BY JAKE COYLE
NEW YORK — With his latest and best film in tow, Chris Rock is back in the spotlight right when we most need him.
There’s no more salient voice on race in America, not to mention most other things in America, too: marriage, sports, Kanye West. As Rock has prepared to release his film “Top Five” on Dec. 12, his commentary on the grand jury verdicts in Ferguson and New York has been trenchant, and criticism of the movie business — “a white industry,” he called it in an essay for the Hollywood Reporter — has been like water in the desert of a [publicly] tight-lipped Hollywood. Rock is on a truth-telling spree.
And for the first time, Rock has found a way to funnel his strong voice into a fiction film of his own. “Top Five,” a comedy that sparked a bidding war at the Toronto International Film Festival, is a big-screen breakthrough for the stand-up. Excepting his excellent documentary “Good Hair,” Rock’s previous films (“Head of State,” ”I Think I Love My Wife”) were disappointments.
But he’s clearly thrilled about “Top Five,” a romp through celebrity and New York. Rock plays a version of himself, Andre Allen, a comic attempting to turn serious filmmaker. This week he’s crossing the country promoting the film in five cities each day, in a stunt that brings him to Original Gino’s East, 162 E. Superior in Chicago, to serve pizza to fans sometime between 3 and 4 p.m. Wednesday.
Also on Wednesday’s docket: Dallas, St. Louis, Detroit and Toronto.
In person, Rock appears far younger than the 50 he’ll turn in February: “It’s a rich 50,” he says. “Rich 50 is about 35. Money’s the best lotion in the world.” Over tea recently, he was as animated and forthcoming as usual:
Q. Do you feel as though you’ve finally cracked this nut, fitting yourself into your own movie?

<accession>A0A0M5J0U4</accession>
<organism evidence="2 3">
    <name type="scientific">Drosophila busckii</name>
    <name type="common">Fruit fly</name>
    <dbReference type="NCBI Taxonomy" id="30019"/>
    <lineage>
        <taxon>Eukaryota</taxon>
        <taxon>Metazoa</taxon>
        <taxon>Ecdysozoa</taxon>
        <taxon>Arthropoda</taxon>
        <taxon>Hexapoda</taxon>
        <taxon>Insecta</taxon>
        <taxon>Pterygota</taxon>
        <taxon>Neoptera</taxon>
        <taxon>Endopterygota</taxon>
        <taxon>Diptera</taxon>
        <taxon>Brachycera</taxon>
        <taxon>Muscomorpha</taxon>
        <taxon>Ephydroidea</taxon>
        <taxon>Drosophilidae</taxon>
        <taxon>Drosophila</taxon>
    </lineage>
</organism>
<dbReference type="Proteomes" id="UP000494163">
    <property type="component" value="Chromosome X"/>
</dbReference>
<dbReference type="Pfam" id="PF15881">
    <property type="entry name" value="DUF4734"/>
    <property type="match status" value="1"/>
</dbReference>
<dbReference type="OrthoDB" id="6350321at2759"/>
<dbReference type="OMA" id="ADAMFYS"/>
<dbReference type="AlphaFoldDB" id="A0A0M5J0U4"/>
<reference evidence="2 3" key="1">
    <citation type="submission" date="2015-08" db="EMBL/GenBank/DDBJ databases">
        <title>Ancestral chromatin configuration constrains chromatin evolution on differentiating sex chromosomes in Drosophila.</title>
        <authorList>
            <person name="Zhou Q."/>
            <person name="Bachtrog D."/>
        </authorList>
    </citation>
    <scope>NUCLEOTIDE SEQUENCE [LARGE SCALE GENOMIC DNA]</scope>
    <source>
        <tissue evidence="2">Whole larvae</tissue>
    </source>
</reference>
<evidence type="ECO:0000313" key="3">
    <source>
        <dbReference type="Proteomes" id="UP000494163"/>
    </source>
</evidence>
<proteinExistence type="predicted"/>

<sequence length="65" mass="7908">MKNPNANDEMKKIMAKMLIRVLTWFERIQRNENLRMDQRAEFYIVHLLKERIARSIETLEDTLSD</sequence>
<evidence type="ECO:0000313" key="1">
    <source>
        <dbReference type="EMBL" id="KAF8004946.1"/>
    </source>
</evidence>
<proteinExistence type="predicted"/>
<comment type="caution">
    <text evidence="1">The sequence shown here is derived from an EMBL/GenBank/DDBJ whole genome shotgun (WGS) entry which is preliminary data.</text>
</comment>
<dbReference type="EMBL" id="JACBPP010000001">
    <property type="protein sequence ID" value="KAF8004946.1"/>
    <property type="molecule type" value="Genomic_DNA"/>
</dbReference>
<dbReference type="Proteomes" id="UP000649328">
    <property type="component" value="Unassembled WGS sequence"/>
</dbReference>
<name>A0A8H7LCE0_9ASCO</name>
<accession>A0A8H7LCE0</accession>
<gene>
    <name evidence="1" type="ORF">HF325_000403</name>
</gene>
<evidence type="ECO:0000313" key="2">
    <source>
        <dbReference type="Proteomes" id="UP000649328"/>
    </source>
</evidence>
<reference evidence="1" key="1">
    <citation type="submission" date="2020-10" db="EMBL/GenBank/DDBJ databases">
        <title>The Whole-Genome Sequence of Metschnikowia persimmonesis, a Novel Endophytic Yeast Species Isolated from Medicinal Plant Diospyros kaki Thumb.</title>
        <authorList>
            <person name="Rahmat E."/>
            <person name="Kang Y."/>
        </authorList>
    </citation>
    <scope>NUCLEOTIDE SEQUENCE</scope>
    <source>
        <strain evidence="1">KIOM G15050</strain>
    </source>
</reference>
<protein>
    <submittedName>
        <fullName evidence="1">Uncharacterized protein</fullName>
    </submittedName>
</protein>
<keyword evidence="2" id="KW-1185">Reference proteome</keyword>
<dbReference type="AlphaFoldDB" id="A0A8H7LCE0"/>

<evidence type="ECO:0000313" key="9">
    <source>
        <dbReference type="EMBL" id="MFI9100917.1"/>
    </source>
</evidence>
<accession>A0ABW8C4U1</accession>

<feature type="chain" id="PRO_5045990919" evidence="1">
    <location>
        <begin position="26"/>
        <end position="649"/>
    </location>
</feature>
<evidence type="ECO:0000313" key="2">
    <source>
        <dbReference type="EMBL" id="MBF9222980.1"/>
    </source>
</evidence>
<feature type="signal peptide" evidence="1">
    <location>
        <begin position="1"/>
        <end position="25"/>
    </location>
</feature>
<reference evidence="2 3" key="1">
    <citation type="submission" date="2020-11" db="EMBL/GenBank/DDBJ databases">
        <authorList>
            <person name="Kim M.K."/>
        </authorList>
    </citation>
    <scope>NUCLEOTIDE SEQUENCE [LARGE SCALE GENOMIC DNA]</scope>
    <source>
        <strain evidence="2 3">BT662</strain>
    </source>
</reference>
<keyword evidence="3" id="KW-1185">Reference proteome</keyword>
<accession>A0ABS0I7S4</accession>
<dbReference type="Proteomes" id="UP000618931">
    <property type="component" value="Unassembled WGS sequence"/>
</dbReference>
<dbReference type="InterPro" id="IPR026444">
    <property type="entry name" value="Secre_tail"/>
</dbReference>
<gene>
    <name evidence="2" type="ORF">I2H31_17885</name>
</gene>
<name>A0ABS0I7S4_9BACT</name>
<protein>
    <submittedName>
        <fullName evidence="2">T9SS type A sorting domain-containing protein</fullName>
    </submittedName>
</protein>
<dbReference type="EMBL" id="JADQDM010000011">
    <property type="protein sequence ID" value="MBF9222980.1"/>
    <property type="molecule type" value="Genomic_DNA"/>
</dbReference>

A. I’ve got to do it again, but it feels like when I did my big “Bring the Pain” special for HBO. You’ve got to learn from your failures. You’ve got to really, really take them in. You can’t shrug them off. You can’t blame them on anyone else. You can’t go, “Oh, that day it snowed!”
Q. Did doing the Broadway play “M——- With the Hat,” which you’ve said was the most fun you ever had in show business, help lead to “Top Five”?
A. It just made me write characters. I look at the other movies I made, it wasn’t even like I was making movies. I was making posters. Like: Black guy runs for president — poster! Some of them worked, some of them didn’t, but Andre Allen is a real guy, not like a guy just to service this movie. Even something like “I Think I Love My Wife,” he was the husband representative.
Q. It must have changed you as a performer, too, being accustomed to looking out at the audience.
A. Before we went out every night, Bobby [Cannavale] would lead and go, “Four walls. It’s just us. Four walls. They’re not there. Four walls.” I realized in my acting, in all the movies, I was always playing the crowd. Even in a freaking movie, I’m kind of playing the crowd. Just the phrase “four walls.” I say it all the time. I said it while I was making “Top Five.” I’m really acting with somebody as opposed to Bob Hope-ing it.
Q. You seem to be a student of stand-ups who have succeeded in other mediums, “Seinfeld,” “Curb Your Enthusiasm,” Woody Allen films and Adam Sandler movies.
A. I definitely watched all of those things before making this movie. I thought it was interesting that no one had made a movie like “Curb.” I love “Stardust Memories.” Love it, love it, love it. In a weird way, this movie is a combination of “Stardust Memories” and one of those [Richard] Linklater, Julie Delpy, Ethan Hawke walking around movies.
Q. You’ve said “Top Five” is partially about “black fame.”
A. The black performer has a responsibility to the community that frankly white performers don’t have. They just get to be actors and writers and whatever. They get to pretty much do whatever they want. Hey, I love “Dumb Dumber.” I love both of them. You can’t be black and do the same thing. “I can’t believe you’re talking out of your ass! You’re setting us back!” Even the concept of role model. You never hear white people are good role models. Never. The term role model is racist because it implies that my good behavior is not natural, that I am behaving just to help out my people. I don’t hit my wife because that’s not something I do, not because I’m trying to help the race.
Q. Do you think those different standards have also applied to President Obama?
A. Michael Jordan was drafted third. The Houston Rockets drafted Hakeen Olajuwon. He’s a hall of famer! They’re fine. They’re happy. Yes, so Obama’s not Jordan. Obama’s Olajuwon. Won the championship! We wanted Muhammad Ali, we got Sugar Ray Leonard. Sugar Ray Leonard’s f—— good!